An Anonymous Girl by Greer Hendricks and Sarah Pekkanen
St. Martin’s Press
Genre: Psychological Thriller
Publication Date: January 8, 2019
My Rating: 🍪🍪🍪🍪
Let me preface this review by saying that I am a HUGE fan of this author team’s first publication, The Wife Between Us. That book is up there on my list of absolute favorite psychological thrillers ever, and I read a lot of psychological thrillers. That being said, I had no idea there was a second book in the making until a crisp, untouched paperback ARC of An Anonymous Girl landed on my desk. When I receive any new book, it’s usually enough to put me in a good mood for the rest of the day, so my general book-nerdy excitement coupled with the realization of who this book was by had me bouncing off the walls, and I am not a generally bouncy person.
Needless to say, my expectations were high, which for me, doesn’t usually work out in my favor. I folded a nice solid crease in the first page the minute I got home, and dug in, and I read this guy fast. Greer Hendricks and Sarah Pekkanen know how to build suspense and make a reader ask ‘what is really happening?’ The primary way that they do so, is by splitting up chapters between narratives. In and of itself, this is not an unusual tactic for an author to pursue, however, what makes it stand out in their writing is how extremely, unnaturally different the narrators are. Our protagonist is Jess, a young New Yorker, still grappling to find her footing in the city and in her career, strapped for money and living with the ever present guilt of a snap decision she made years ago. She has demons for sure, and she deals with them primarily by sleeping with men she doesn’t know, but the majority of her character traits are somewhat relatable.
Dr. Shields, on the other hand, narrates her chapters with a bone-chilling authority that makes you feel like you’re a five year old kid being reprimanded for stealing a cookie before dinner. Page after page after page. It’s impressive. The authors’ use of the second person voice in her segments is incredibly effective and unnerving. You know where Dr. Shields stands at all times, and it is always somewhere with more authority than you. Her segments had me looking over my own shoulder even when the book was closed.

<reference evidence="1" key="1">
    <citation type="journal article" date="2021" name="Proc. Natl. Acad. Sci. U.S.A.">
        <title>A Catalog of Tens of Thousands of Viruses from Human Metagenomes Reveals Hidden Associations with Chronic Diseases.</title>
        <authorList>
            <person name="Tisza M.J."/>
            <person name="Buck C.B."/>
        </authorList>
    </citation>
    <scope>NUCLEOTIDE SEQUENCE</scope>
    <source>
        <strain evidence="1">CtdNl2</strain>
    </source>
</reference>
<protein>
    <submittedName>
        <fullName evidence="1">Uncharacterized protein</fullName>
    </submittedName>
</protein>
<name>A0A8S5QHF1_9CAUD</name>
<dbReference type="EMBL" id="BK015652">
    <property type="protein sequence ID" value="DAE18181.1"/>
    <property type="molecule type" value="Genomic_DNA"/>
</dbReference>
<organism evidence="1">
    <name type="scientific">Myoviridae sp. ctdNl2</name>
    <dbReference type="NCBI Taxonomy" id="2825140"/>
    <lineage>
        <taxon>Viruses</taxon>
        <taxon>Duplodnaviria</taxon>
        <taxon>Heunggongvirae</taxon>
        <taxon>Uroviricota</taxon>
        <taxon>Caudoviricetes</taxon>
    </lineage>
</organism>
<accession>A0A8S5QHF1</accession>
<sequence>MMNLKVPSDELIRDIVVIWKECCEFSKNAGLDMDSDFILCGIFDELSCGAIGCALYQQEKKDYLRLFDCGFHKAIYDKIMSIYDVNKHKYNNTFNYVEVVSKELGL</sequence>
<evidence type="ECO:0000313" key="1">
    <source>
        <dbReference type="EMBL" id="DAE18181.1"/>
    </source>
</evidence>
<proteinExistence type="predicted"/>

The split in voice is what made this book most compelling for me. It was almost as if, bear with me here, there were two authors. Which could very easily lead me off on a tangent about how the whole co-author thing works, because I have enough trouble making writing decisions with myself. (Seriously, how do you pull a fictional story like this out of two different brains and somehow end up with one cohesive, enthralling narrative? I digress).
Getting back on track, this tale follows Jess as she *spoiler alert* decides to take the place of a stranger in an anonymous research project on ethics (ah, the irony) in order to make some extra, and much needed cash. The project ends up being not so anonymous, and not so ethical, and by the end of the story Jess’s life has been completely rerouted to fulfill Dr. Shields’ own personal agenda.
This novel is twisty and twisted, there is no denying that, however, it didn’t have that big “mic drop” moment that I was expecting from the authors given their last book (like I said, it’s never a good thing when my expectations get too high). I would be remiss if I didn’t commend this book for taking a unique approach to the psychological thriller. I’ve found that a lot of books in the genre tend to stick to very similar trends and motifs, so the ethical study situation had me thrown for a loop. Overall, An Anonymous Girl is another notable accomplishment by a tremendously talented author team.
It felt appropriate to pair this book with the Insane Peanut Butter Cup Cake (recipe by Cookies and Cups) because not only are they both filled with unexpected layers (peep that hefty peanut butter frosting layer running through the middle of this cake), and finished all too soon, they also keep you guessing. How, you might ask, does a cake keep one guessing? Well this masterpiece somehow manages to contain 11 cups of powdered sugar. No, that is not a typo: ELEVEN. I still don’t fully understand how that’s possible, but if you’re planning to try making this epic dessert (which I highly recommend), you’re probably going to need to buy three bags of the stuff. I promise you it’s worth it, but if you’re simultaneously reading while devouring this treat, five to ten napkins may be appropriate companions. #treatyourshelf
My Rating: 🍪🍪🍪🍪